There’s no right or wrong way of being an athlete, everyone’s situation is different. These are just some things to think about when deciding what athletic path to take. Neither path is better than the other. It all just depends on what an athlete wants to do. Do they want to spend all of their time focusing on one sport or split up their time between multiple sports? However, earlier we stated that college coaches tend to recruit or want multiple sport athletes. So, if you want to be a college athlete or you want your son or daughter to play in college then maybe it’s a good thing to think about, especially before an athlete starts the recruiting process.  

National Scouting Report is dedicated to finding scholarship opportunities for athletes who possess the talent, desire, and motivation to compete at the collegiate level. We’ve helped connect thousands of athletes with their perfect college.

If you are ready to take your recruiting to the next level, click the Get Scouted button below to be evaluated by an NSR College Scout.

Get Scouted  Scouting Careers

25 thoughts on “Multi-Sport Athletes vs. Single Sport Athletes – The Pros and Cons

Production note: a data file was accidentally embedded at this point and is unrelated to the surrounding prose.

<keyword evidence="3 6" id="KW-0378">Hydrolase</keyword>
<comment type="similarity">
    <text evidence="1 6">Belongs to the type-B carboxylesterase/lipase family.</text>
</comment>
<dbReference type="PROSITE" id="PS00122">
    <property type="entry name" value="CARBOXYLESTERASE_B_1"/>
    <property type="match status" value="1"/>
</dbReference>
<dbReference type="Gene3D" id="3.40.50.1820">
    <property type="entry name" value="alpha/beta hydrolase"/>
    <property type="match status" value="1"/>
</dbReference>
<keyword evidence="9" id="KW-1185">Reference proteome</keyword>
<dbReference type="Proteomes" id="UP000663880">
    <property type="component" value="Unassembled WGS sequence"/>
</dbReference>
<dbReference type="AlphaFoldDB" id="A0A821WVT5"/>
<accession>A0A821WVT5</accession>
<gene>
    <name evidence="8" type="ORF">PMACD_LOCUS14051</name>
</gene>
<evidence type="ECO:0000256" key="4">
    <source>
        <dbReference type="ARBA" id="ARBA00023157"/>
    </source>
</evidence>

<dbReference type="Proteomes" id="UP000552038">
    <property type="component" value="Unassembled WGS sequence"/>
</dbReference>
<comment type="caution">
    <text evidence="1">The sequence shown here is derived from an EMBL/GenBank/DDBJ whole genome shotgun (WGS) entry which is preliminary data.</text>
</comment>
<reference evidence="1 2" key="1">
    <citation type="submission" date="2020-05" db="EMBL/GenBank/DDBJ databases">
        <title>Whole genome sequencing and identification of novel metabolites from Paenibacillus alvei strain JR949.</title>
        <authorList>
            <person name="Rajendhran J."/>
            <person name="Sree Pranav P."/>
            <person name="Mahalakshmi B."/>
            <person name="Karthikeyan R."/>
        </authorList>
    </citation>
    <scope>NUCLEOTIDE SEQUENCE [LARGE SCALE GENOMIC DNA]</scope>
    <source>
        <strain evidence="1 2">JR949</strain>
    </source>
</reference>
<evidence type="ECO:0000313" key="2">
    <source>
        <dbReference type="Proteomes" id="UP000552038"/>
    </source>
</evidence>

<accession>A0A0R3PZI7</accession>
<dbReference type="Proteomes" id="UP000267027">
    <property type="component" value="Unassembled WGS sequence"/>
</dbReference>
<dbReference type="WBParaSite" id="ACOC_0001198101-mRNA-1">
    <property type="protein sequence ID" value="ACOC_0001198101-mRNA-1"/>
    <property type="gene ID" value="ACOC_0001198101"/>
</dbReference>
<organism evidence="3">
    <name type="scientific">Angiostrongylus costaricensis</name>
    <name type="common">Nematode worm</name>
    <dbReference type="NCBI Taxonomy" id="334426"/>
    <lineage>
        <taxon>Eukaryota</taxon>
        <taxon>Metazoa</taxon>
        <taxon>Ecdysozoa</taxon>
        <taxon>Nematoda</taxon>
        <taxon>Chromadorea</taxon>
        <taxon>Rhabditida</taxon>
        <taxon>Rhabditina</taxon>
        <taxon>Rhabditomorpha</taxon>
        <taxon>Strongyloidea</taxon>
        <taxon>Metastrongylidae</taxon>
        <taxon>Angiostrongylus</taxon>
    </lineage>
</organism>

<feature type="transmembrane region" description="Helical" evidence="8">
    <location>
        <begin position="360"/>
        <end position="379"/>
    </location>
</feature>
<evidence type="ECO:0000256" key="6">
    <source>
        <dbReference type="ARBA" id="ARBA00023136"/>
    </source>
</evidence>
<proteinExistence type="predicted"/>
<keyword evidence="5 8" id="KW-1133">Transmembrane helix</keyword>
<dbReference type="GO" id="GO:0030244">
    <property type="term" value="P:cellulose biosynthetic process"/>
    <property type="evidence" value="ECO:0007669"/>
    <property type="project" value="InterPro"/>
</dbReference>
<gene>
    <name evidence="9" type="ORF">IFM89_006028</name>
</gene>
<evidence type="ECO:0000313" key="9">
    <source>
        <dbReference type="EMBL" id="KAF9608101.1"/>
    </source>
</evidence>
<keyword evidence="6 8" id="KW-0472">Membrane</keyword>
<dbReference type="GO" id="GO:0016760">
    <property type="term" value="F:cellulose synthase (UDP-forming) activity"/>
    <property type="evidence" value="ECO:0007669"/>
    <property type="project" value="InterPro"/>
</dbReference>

1. I thought the article was great and I loved the supporting facts you used to support your argument. I thought the fact that 30 out of the 32 first round picks were multi-sport athletes was interesting. I thought it was interesting because a lot of people might think that good football players have been playing only football for a long time. While this may be true for some of these athletes, its not the case for some. For instance, in the 2013 NFL Draft the Detroit Lions selected Ezekiel Ansah with the 5th pick in the 1st round. Ezekiel was a natural athlete who only played three years of football, and those three years were in college. He only had 4.5 career sacks in college, but was drafted early because of his athleticism. Athleticism is something that can not be coached, but technique can always be fixed. I thought you provided great evidence of proof of this. I thought the J.J. Watt tweet was great because this one of the top athletes in America, giving his opinion on the matter. His word can go a long way, because people will value his opinion and listen to his word. When I read the the parts about the head coaches wanted to recruit kids who play multiple sports, I immediately knew this was true. As a college football player I have actually heard my coaches talk about the same things Urban Meyer and Dabo Swinney were saying. The other day actually, my coach was sitting down with me and telling me about how he recruits. He said the first thing he looks for his how well can the kid move/ how coordinated they are. How well a kid move is important because these are some things a coach can not coach. I have seen some players with bad technique make plays simply because they are better athletes than the one in front of them. In my opinion, a kid who is athletic, willing to learn, and work hard can be successful at division 1 sports. When I was younger I used to hate football and I always envisioned myself being a NBA player. Years later, I have not played a basketball game in over 5 years and now play collegiate football. I also thought I was going to be an astronaut or firefighter. No one knows what they want to be as a child, and parents forcing their kids to specialize in one sport is really limiting their options. The more options someone has in life, the better off they are. I thought this was something that would have been nice to add in the pros and con section for specializing in one sport. Other than that I thought this was an excellent article.